What is Regenerative Organic Farming?

Regenerative Organic Agriculture engages holistic farming methods focused on soil health, animal welfare and fair labor to ensure healthier crops, a healthier planet and ultimately healthier people. Understanding soil and the soil biome, it’s fantastic microorganisms and the critical role it plays in sustaining healthy life is the bedrock of the regenerative farm. In understanding the soil, working with it and supplying its needs, the soil is therefore healthy, fertile and can serve its purpose in the farm’s cycle of life.  

Regenerative Organic Farming is a relatively new concept in the southern United States, though it has been practiced for decades in other parts of our world. Due to the popularity and familiarity of conventional farming practices, the agricultural shift to holistic agricultural approaches (embracing the land and its biology over additives and chemicals) has yet to take hold and is still a work in progress.


Three Pillars of Regenerative Organic Agriculture

Soil Health

Soil health is integral to health on and off the farm. Poor soil health deprives plants of the nutrients they need, resulting in dead soil (a.k.a dirt) and less nutrient-dense crops (which are also less tasty!). The results of poor soil trickles into our food supplies, and results in generations of consumer dietary and health issues.

Animal Welfare

We nurture all life on Piney Woods Farm, including above-ground friends! Engaging livestock in regenerative farming methods is proven to aid in carbon sequestration and improved soil health. Embracing biodiversity and rotational grazing omits the need for fertilizers and added chemicals used in conventional farming methods.

Social Fairness

All human life is respected with a moral and ethical responsibility to provide fair wages, safe work environments and ethical treatment in the workplace. Mutual respect and honest communication between all individuals facilitate strong working and interpersonal relationships.

Soil is a living ecosystem, and is a farmer’s most precious asset. A farmer’s productive capacity is directly related to the health of his or her soil. – Howard Warren Buffet

Benefits of Regenerative Farming Practices

On The Farm

  • Fertile Soil
  • Water Retention
  • Carbon Sequestration
  • Improved Climate Resistance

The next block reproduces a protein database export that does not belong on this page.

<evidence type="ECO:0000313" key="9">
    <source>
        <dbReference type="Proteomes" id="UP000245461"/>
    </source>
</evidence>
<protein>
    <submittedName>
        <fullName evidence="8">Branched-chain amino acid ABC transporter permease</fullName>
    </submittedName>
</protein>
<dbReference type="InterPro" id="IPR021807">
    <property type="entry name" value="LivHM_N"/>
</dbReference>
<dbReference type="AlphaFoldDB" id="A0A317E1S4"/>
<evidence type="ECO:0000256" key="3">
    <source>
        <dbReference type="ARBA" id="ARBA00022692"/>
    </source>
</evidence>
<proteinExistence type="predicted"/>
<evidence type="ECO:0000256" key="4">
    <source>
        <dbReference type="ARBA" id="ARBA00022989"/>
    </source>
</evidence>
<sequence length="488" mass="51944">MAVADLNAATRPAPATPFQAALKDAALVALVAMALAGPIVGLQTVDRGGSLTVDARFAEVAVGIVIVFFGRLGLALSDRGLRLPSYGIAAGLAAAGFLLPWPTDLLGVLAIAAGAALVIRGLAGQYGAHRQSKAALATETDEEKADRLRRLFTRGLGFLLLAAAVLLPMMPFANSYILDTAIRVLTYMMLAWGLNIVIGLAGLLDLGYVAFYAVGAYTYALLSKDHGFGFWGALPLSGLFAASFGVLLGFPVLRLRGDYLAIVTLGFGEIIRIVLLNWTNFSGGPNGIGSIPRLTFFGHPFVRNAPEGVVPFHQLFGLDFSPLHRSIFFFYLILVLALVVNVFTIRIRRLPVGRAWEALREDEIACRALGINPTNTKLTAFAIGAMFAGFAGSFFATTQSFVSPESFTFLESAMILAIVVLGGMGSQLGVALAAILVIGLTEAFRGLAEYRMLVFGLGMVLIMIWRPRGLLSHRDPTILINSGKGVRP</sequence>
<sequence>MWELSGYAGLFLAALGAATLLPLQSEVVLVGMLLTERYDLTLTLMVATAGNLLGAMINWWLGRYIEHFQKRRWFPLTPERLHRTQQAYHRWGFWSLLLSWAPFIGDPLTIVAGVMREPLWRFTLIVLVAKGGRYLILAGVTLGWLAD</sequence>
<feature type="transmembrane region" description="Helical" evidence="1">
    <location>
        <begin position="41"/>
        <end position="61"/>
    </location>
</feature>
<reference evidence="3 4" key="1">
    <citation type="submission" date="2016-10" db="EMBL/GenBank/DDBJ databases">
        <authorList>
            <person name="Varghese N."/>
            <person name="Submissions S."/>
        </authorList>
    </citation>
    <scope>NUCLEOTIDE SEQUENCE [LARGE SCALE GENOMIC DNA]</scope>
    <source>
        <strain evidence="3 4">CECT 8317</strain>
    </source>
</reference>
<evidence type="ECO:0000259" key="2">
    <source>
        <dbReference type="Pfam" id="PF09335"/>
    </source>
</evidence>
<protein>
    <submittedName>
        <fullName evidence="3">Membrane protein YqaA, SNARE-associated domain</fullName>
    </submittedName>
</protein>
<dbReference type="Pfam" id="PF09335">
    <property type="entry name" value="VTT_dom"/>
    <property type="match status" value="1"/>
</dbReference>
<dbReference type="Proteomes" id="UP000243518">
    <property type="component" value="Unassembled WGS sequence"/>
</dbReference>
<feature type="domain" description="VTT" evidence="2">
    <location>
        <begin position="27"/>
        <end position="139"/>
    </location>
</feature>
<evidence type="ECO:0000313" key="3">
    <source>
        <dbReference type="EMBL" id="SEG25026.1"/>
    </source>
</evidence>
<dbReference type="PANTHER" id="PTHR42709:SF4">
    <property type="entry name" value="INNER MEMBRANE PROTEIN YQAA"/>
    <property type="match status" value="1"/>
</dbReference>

• Disease Suppression & Resistance
  • Nutrient-Dense Food
  • Food Security
  • Resource Efficiency
  • Increased Biodiversity

In The Community

  • Access to Nutrient-Dense Foods
  • Improved Overall Health
  • Provide nutritious produce to the food insecure population 

For The Future

  • Reduces waste
  • Carbon Sequestration
  • Fights Climate Change
  • Food Security

Process in Action at Piney Woods Farm

All agricultural waste is incorporated into a plant based compost. This compost is then further enhanced using our worm reactor to make, arguably, some of the best compost available, Vermicompost. The Vermicompost is generally used to make Teas and Extracts to feed and replenish the microorganisms in the soil thereby building a bio-complete soil biome. The Farm adheres strongly to the teaching and principles of the Soil Food Web School led by Dr. Elain Ingham. Having graduates of this highly respected school associated with Piney Woods Farm has made this move to the biological method more successful, and we look forward to a continued association with the Soil Food Web School.


Soil versus Dirt 

Soil is an extraordinarily complex world of microorganisms like bacteria, fungi, nematodes, protozoa and millions of microscopic organic life, all existing imperceptibly to the human eye. These microorganisms fuel the planet, supplying plants the minerals and nutrients needed to grow and produce food for humans and animals to eat.


Alive with living diverse organisms

Naturally-occurring minerals and nutrients mined by the microorganisms 

Self-sustaining, complete ecosystem

Aids in aeration and drainage

Supports life, ideal medium for plants to flourish


Very limited organisms, no diversity

Little to no diversity of microorganisms to provide minerals and nutrients 

Cycle is incomplete

Results in run-off and erosion

Plants struggle to provide nutrient dense food 

Ultimately, the only wealth that can sustain any community, economy or nation is derived from the photosynthetic process – green plants growing on regenerating soil.  – Allan Savory of the Savory Institute